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Re: Cone Peak Trail

Postby Drew on Thu Jul 12, 2012 3:31 pm

Date Hiked: July 1, 2012
General Condition: Clear (no obstacles and tread well defined)

Beautiful views!

The trail was clear with only light brush in some spots from Cone Peak Road to the summit. This trail is quite exposed and was very hot. There is lots of poison oak on the trail and no way to avoid brushing up against it.
Drew
 

Re: Cone Peak Trail

Postby mikesplain on Thu Jun 28, 2012 5:15 pm

Date Hiked: June 12, 2012
General Condition: Wilderness Freeway (Heavily used and well maintained)

Section: Cone Peak Road to Cone Peak summit-
wide open & easily travelled; just a tiny bit of encroaching brome/grass, more posion oak than I remember pre-Chalk Fire, but it's easily avoided.
By all accounts the north side of the CP Trail (descending from the Cone-Twin saddle to Trail Spring Camp) is difficult to impassible due to an extreme wind event in Nov/Dec 2011;
here's a view of the incredible amount of deadfall brought down by what some have called "Arbor-geddon" as seen from the upper Gamboa Trail-
IMG_0854.JPG
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Re: Cone Peak Trail

Postby N Block on Wed May 02, 2012 11:04 pm

Date Hiked: April 22, 2012
General Condition: Impassable (completely overgrown or tread obliterated)

We hiked a loop from trail-head at Nacimlento-Fergusson Road and South Coast Ridge Road around Cone Peak Road, Vicente Flat, Stone Ridge, Gamboa, and Cone Peak trails returning to our starting point. We took the following trails:

1) Cone Peak Road to Vicente Flat Trail-head (Wilderness Freeway)
2) Vicente Flat Trail to camp at Stone Ridge Trail junction (Clear)
3) Stone Ridge Trail to Goat Camp (Impassable)
4) Gamboa Trail to Trail Spring Camp (Freeway)
5) Cone Peak Trail from Trail Spring Camp to Cone Peak Summit (Impassable)
6) Cone Peak Trail from Cone Peak Summit to Cone Peak Road (Wilderness Freeway)

As we ascended Cone Peak Trail from Trail Spring Camp, we made it about half way up to the ridge-line climbing over downed trees every 100 feet before the trail finally disappeared. It seems that a windstorm or something downed so many trees that the mountain-side eroded. What remains is a gravel-wash that is very difficult to climb up. We ended up climbing straight up to The section of the trail from Trail Spring Camp to Cone Peak Trail was under 2 miles but took 3.0 hours. Here are some photos from that section:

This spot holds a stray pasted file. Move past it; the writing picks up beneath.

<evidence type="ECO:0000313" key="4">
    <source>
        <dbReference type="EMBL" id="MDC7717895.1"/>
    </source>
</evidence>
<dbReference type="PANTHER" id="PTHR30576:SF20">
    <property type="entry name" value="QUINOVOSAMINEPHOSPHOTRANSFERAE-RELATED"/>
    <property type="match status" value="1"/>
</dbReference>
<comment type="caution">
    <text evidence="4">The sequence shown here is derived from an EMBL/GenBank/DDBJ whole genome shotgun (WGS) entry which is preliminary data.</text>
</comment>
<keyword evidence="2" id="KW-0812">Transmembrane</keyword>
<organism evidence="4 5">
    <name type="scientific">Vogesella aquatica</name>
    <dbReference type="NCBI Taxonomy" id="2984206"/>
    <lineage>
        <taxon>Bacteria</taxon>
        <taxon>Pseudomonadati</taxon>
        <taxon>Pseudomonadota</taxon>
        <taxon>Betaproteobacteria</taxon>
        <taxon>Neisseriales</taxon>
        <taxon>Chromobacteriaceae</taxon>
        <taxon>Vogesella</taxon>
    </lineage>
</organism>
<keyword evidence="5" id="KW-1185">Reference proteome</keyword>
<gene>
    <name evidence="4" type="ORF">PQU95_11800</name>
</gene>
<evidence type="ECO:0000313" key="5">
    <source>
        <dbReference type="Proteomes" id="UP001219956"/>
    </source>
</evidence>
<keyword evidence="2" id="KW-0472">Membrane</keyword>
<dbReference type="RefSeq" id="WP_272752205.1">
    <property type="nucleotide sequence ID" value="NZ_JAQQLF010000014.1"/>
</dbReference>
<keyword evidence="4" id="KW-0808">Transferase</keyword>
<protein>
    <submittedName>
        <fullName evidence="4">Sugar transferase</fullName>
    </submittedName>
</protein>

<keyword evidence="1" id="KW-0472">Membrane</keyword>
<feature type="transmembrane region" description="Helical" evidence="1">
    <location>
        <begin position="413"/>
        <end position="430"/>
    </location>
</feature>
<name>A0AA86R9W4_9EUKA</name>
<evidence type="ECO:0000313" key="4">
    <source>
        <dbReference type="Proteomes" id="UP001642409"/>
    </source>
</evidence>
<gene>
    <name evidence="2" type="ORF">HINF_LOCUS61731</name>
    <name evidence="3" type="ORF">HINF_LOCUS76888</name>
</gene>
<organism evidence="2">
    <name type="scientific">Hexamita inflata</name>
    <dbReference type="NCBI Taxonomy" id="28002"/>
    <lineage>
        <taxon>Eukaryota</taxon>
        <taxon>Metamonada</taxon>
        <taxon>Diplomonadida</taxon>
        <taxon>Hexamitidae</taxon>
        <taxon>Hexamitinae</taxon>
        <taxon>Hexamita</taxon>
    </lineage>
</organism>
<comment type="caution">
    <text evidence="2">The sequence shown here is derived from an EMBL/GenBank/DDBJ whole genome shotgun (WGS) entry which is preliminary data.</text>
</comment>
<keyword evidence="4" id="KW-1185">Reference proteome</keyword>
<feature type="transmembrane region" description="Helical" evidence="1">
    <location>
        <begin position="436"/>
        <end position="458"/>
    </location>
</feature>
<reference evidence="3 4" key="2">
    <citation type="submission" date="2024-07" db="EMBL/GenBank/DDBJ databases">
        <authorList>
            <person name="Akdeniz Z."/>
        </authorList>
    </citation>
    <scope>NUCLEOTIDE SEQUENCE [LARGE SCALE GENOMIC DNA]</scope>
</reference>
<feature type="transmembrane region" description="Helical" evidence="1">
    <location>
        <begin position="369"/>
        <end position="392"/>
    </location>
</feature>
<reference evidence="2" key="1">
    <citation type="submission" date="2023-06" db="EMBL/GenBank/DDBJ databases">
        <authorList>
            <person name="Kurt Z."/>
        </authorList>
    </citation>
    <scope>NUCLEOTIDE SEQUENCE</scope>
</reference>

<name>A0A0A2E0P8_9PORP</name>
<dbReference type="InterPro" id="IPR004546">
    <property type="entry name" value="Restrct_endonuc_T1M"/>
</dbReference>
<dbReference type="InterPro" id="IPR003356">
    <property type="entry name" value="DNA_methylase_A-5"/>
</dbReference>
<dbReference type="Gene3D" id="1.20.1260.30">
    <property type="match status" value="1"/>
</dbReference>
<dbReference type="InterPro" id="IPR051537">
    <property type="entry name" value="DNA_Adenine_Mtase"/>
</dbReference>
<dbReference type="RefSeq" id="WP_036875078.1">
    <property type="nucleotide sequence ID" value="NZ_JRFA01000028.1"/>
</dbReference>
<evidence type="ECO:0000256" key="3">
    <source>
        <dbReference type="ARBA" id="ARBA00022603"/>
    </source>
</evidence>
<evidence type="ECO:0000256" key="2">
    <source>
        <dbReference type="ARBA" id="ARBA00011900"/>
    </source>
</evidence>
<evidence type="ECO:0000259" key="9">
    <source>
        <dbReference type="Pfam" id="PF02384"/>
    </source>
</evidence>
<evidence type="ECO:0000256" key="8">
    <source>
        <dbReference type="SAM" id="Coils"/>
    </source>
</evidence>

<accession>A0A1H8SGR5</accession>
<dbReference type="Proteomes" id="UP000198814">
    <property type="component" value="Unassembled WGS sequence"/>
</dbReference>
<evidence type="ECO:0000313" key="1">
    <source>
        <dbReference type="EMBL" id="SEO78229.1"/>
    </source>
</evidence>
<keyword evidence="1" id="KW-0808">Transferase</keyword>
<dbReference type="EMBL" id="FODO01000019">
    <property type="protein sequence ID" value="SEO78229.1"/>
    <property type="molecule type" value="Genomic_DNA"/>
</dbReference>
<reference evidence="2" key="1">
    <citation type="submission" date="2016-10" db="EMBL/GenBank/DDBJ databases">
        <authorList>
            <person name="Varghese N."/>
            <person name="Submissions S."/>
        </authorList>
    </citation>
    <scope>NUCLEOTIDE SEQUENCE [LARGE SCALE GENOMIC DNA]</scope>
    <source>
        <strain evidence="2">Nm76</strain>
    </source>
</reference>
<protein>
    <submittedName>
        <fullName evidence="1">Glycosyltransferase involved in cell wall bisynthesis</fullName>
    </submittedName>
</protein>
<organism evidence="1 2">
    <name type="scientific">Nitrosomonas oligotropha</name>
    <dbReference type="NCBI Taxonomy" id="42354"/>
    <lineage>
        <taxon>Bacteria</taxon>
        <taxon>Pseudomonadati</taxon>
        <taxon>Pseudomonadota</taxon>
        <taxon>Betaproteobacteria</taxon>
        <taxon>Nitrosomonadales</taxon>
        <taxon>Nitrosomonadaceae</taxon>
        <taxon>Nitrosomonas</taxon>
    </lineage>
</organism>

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I wouldn't recommend the section from Trail Spring Camp to the ridge on the way to Cone Peak to anyone who isn't looking for an extreme challenge. Ascending the gravel slide that has wiped out the switchbacks was very difficult (especially with a heavy pack).
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Re: Cone Peak Trail

Postby TreeProf on Sun Apr 01, 2012 8:31 pm

Date Hiked: March 21, 2012
General Condition: Difficult (brushy and/or many deadfalls, faint tread)

Trail a wilderness freeway from Cone Peak trailhead until the decent down to Trail Spring Camp, which was an absolute disaster on the north aspect at the time of hike due to LOTS of 4'+ diameter trees being blown down (perhaps I should have listed it as impassable, except for the criminally insane). Only a good deal of providence and a good GPS with downloaded maps detailing switchbacks enabled our successful decent (took several hours and MANY broken-body near-misses to hike the 1.5 miles).

While it was certainly a nightmare for us, the trail will hopefully will be repaired by a trail crew, which was supposed to start staying at the Trail Springs Camp starting March 28 according to the sign there. Look forward to seeing updated report following work by trail crew (God bless'm if they can't use chainsaws...).
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Re: Cone Peak Trail

Postby wilderwil on Sat Feb 18, 2012 1:18 pm

Date Hiked: February 5, 2012
General Condition: Difficult (brushy and/or many deadfalls, faint tread)